“I’d need two lives to fit everything in”
She left Naples in 1999 to join KTH to do research with multimodal communication as her speciality. Today, she has her base, family and career in Sweden.
“As I’m an immigrant myself, I like to help international students,” says Loredana Sundberg Cerrato, who is currently mentoring five Masters students at KTH.
“One of the most important pieces of advice I give to international students I help is to make sure they make plenty of contacts in their new country,” Sundberg Cerrato says.
“The students she mentors usually call and e-mail me now and again about various matters, and I can help them there and then or over a cup of coffee.
"I also like to get involved at the different language cafes to help them improve their Swedish,” she says.
It was a summer course at the KTH Division of Speech, Music and Hearing that brought her to Sweden in 1999.
“Back home in Italy, I had done research on language models for speech recognition, and research revolving around multimodal communication at KTH really appealed to me,” she explains.
Unemployed, foreign job and new career
After meeting a “kind Swedish man” (they are still married), she applied and was offered a job at Telia Promotor Infovox, where she pursued speech synthesis projects.
“However after 12 months with the company nothing had happened and I was really fed up,” she says.
Sundberg Cerrato gesticulates energetically and enthusiastically as she talks about the things she has done. When it comes to the significance of body language, she has been a visiting lecturer at various universities, such as Uppsala and Gothenburg.
However, her guest lectures at KTH have concerned culture clashes and career advice.
She applied and was accepted as a KTH doctoral student at the Division of Speech, Music and Hearing in 2001 and five years later, gained a PhD in speech technology.
She then spent time developing speech synthesis in nine languages but after a reorganisation, she was unemployed in Sweden. Three years of unemployment followed, a time she remembers as very difficult.
“I temped as an English teacher from time to time, but was unable to get a permanent job,” she says.
A KTH contact one day told her about a vacancy as a researcher into Machine Learning and Data System at Trinity College in Dublin.
She applied and was offered the post in Dublin. She then commuted to Dublin every week while her husband and daughter remained in Sweden.
“When my daughter was about to enter her teens, I finally got a permanent post in Sweden in 2017, at
in Kista. I was employed to manage an Innovation Hub there and did everything from taking care of the coffee machine to developing strategies.
Since autumn 2019, she has been working as a project manager for speech recognition for Nuance Healthcare , an international company.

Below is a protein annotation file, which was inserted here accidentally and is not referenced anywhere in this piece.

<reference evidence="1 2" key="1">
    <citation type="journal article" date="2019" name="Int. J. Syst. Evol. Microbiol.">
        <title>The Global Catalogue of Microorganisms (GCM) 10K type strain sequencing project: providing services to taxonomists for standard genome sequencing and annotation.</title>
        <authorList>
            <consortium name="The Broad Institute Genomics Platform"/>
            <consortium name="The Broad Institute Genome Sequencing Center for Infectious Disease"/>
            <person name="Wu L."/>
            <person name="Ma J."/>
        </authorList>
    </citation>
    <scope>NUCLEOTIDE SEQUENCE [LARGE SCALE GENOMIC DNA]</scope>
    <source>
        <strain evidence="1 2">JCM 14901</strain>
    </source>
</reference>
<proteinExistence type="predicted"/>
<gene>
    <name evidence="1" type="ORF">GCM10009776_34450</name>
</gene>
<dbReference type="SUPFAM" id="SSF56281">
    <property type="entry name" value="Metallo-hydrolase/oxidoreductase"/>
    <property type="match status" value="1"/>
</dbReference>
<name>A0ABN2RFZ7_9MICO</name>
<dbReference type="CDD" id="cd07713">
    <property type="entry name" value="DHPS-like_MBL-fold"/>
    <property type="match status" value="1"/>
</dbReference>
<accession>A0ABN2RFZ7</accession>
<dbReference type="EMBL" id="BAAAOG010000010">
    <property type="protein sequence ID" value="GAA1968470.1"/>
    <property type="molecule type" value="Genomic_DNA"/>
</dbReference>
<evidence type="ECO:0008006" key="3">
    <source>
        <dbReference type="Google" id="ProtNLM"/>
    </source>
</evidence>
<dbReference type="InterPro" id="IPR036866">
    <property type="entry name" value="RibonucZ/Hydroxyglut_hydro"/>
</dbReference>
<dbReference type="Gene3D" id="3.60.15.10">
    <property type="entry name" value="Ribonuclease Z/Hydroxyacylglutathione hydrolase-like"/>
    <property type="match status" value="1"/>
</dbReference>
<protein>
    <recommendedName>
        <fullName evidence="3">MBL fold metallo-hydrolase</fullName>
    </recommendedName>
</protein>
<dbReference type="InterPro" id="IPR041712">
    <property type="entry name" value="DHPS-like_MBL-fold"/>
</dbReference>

Packed work schedule
Her working day is demanding, with a lot of customer visits and support issues, but each afternoon, she turns off her computer at 5.30.
“By half past five I don’t want to know any more, then I go to the gym, meet friends, go to a language café or meet my students before going home to cook for my family. We always eat together on Italian time – 8pm.”
Sundberg Cerrato explains that right now she is a poster name for a major Swedish ad campaign for an Italian food company, where she shares her favourite recipes, advice and hacks.
“Cooking a meal from scratch in 20 minutes is totally doable. Pasta, salads, fish once a week… My husband has also learnt how to cook like I do, without a recipe.”
How do you fit everything in?
“When I was an upper secondary school science student in Italy, we students asked our most demanding teacher how she expected us to fit all this studying in. Her answer was: “If you structure your time, you’ll have time to do it all.” So now I plan every single hour. However, you need to include some me-time, that is to say, time for recovery.”
“When I was about write my thesis in 2006, I was diagnosed with breast cancer, and had to go through some incredibly tough years of treatment and rehabilitation. So carpe diem is one of my watchwords.”
During her lectures Sundberg Cerrato usually presents examples of figures of speech that are illustrative of various national cultures.
“Be calm and be polite” (Ireland)
“A smile can erase a million worries” (China)
What figure of speech would you say typifies Sweden?
“Good things come to those who wait”. That’s something I’ve learnt here – not to be so impulsive.”
What will you be doing in five years time?
“I would like to continue with technology development, possibly working as an associate professor. Maybe I won't even still be living in Sweden. I long for light and warmth and to live somewhere by the Mediterranean, that is quality of life for me.”
Photo: Fredrik Persson